No. 1063 - Taranna Kingdom Hall

Taranna is a small settlement about 15 kilometres north east of the Town of Nubeena on the Tasman Peninsula. The settlement was the site of the Norfolk Bay Signal Station. The name Taranna, an Aboriginal name for wallaby, was adopted in the 1880s.

Taranna’s Kingdom Hall is located on George Street off the Arthur Highway. It is built in the style typical of most of the 21 Kingdom Halls found in Tasmania. No published information about the hall is available.

The Jehovah's Witness diverges from the mainstream doctrines of Christianity in that it is a non-trinitarian tradition. Jehovah's Witnesses believe their denomination is a restoration of first-century Christianity. The historical persecution of members of the Jehovah’s Witness in many countries, including Australia, has further contributed to the denomination maintaining a low profile in the media. For this reason the history of the Jehovah Witness in Tasmania presents a challenge to research.

The following information is derived from the Jehovah Witness’ official tract ''The Watchtower':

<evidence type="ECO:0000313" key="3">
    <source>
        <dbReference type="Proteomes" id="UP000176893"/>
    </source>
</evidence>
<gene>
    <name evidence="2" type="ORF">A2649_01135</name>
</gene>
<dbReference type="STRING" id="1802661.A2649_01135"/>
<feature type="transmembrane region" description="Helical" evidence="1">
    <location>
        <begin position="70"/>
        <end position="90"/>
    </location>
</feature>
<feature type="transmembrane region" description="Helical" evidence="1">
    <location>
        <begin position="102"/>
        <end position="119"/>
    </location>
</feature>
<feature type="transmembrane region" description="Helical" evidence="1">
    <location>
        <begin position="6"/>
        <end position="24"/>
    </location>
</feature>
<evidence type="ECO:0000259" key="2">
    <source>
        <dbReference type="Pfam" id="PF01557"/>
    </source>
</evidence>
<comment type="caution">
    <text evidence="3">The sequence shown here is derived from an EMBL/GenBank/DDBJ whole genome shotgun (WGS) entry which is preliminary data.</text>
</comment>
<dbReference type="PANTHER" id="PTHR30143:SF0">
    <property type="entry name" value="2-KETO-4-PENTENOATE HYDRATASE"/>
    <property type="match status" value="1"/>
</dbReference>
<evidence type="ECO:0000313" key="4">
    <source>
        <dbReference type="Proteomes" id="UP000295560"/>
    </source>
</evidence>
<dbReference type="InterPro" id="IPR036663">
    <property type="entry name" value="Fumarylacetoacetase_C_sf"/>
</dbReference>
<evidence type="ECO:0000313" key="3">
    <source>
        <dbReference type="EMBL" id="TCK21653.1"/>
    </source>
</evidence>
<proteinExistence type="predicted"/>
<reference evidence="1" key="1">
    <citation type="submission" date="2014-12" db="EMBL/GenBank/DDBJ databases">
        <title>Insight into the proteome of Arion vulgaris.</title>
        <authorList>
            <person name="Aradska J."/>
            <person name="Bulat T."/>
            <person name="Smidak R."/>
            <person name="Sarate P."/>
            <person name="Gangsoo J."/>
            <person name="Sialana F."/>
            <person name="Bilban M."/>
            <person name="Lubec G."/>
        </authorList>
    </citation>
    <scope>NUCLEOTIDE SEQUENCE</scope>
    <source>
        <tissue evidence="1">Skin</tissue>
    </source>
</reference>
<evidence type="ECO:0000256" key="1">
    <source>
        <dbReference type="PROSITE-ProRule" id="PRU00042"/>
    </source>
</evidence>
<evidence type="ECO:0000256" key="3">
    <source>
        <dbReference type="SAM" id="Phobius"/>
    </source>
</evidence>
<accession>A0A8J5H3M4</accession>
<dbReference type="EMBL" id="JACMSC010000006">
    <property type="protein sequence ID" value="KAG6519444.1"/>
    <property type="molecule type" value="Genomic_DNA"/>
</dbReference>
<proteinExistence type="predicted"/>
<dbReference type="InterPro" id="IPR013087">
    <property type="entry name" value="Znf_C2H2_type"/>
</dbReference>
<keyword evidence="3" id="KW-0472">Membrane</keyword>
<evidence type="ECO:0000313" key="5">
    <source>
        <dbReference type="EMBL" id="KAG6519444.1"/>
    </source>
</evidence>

“In the early 1900s a member of the International Bible Students Association, as Jehovah's Witnesses were known, was distributing Bible study publications in Tasmania. Literature was left with the postmaster at Queenstown, Tom Anderson, and he and his wife became Witnesses. Around this time, E. Brewster preached around the state. In about 1908 Bible students were active in the Westbury area, and spread to the north-east of Tasmania. The Witnesses operated radio station 7UV in Ulverstone from 1934 to spread the Bible's message. In 1945 the Witnesses purchased their first Kingdom Hall (church) in Hobart".


Taranna Kingdom Hall - Photo: Google Street View


Source:

https://www.utas.edu.au/tasmanian-companion/biogs/E000528b.htm




Comments

  1. Jehovah's Witnesses are not 'closed" as it is put here. We are open to all who wish to attend our halls. It is misleading statements like these that are detrimental. Not good research.

    ReplyDelete
  2. Thank you for your comment Raymond. The article has been amended and my apologies for any offense caused. The word 'closed' was taken from the original UTAS publication, 'a Companion to Tasmanian History'. It is very difficult to find information about Kingdom Halls due to a lack of published information in the media, online or in the archives. I invite contribution of historical information on individual places of worship so as to develop a complete, objective and accurate record of Tasmania's religious communities.

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